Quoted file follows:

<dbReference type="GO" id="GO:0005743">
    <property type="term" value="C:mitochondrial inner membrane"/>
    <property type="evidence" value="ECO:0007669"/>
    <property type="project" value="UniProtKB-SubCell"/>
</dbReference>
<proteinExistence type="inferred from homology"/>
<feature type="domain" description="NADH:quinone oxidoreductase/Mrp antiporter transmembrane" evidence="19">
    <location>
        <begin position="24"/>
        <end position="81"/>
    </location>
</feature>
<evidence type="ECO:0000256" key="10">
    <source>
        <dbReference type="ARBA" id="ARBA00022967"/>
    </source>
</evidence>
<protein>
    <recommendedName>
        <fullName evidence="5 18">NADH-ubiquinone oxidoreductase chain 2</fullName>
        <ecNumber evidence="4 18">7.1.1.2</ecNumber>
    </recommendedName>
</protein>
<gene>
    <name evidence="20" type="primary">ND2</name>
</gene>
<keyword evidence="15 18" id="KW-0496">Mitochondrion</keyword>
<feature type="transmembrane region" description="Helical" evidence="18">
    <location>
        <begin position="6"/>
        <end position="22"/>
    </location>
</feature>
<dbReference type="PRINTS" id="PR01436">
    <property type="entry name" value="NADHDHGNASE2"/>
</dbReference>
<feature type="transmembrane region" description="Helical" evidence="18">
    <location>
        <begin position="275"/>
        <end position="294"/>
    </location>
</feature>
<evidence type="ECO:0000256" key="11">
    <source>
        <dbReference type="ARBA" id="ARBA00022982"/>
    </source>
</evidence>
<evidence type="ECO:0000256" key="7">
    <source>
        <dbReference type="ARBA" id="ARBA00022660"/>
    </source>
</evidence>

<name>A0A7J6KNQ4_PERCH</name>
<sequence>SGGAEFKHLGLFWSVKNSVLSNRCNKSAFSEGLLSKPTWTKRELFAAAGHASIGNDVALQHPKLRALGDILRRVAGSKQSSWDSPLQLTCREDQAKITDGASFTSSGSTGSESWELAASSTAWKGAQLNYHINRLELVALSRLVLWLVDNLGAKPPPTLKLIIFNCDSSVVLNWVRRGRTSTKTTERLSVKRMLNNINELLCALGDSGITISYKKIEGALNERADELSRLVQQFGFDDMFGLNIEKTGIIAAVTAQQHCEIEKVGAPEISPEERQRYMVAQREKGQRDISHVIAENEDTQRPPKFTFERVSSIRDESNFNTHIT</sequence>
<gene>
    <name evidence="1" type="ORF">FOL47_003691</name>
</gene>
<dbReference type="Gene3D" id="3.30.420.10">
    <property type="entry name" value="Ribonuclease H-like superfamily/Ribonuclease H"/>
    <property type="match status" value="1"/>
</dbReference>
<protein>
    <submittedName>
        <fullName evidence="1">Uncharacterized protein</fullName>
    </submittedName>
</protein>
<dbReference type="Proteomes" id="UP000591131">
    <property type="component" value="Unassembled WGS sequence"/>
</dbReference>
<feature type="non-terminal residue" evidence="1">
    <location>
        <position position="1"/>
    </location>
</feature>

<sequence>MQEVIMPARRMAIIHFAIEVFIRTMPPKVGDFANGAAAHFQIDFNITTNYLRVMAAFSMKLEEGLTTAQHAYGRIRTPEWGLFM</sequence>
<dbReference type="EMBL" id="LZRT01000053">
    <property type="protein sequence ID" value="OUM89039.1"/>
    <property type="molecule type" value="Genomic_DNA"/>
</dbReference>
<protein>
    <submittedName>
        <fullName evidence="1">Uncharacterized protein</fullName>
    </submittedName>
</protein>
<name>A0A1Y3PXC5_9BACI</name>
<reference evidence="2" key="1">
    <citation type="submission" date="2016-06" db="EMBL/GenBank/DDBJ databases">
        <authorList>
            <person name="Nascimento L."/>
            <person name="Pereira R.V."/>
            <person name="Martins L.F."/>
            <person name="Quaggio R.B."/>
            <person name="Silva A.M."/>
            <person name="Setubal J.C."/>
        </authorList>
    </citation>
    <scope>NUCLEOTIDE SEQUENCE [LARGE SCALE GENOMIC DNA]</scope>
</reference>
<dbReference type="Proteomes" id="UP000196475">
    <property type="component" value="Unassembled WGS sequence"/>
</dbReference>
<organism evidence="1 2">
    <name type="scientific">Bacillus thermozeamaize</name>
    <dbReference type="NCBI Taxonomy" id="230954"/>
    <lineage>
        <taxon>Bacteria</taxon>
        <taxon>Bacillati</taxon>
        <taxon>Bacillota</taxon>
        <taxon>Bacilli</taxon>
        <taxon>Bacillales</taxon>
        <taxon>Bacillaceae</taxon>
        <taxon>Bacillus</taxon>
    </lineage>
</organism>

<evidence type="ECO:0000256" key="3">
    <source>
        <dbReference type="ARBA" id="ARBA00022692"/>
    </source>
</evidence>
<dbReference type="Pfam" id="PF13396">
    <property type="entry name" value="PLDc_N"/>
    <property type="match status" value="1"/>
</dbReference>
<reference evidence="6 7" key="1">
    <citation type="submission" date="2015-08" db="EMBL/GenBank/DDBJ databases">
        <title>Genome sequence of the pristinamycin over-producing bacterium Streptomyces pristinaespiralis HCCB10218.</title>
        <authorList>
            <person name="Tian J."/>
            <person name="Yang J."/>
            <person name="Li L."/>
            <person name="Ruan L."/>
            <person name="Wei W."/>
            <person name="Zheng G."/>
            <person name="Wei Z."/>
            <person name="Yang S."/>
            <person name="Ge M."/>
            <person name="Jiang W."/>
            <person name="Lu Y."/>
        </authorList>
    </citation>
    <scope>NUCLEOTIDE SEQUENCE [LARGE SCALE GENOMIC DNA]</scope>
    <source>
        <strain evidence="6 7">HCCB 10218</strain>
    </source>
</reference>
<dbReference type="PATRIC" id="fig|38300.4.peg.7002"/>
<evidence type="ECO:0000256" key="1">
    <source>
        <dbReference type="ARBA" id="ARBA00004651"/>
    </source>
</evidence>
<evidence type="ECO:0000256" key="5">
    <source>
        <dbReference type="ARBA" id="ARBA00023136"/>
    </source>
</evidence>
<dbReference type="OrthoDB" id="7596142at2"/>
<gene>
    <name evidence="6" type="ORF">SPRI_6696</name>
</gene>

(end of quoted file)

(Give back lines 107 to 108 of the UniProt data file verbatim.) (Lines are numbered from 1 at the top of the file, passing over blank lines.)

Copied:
        <taxon>Bacillati</taxon>
        <taxon>Bacillota</taxon>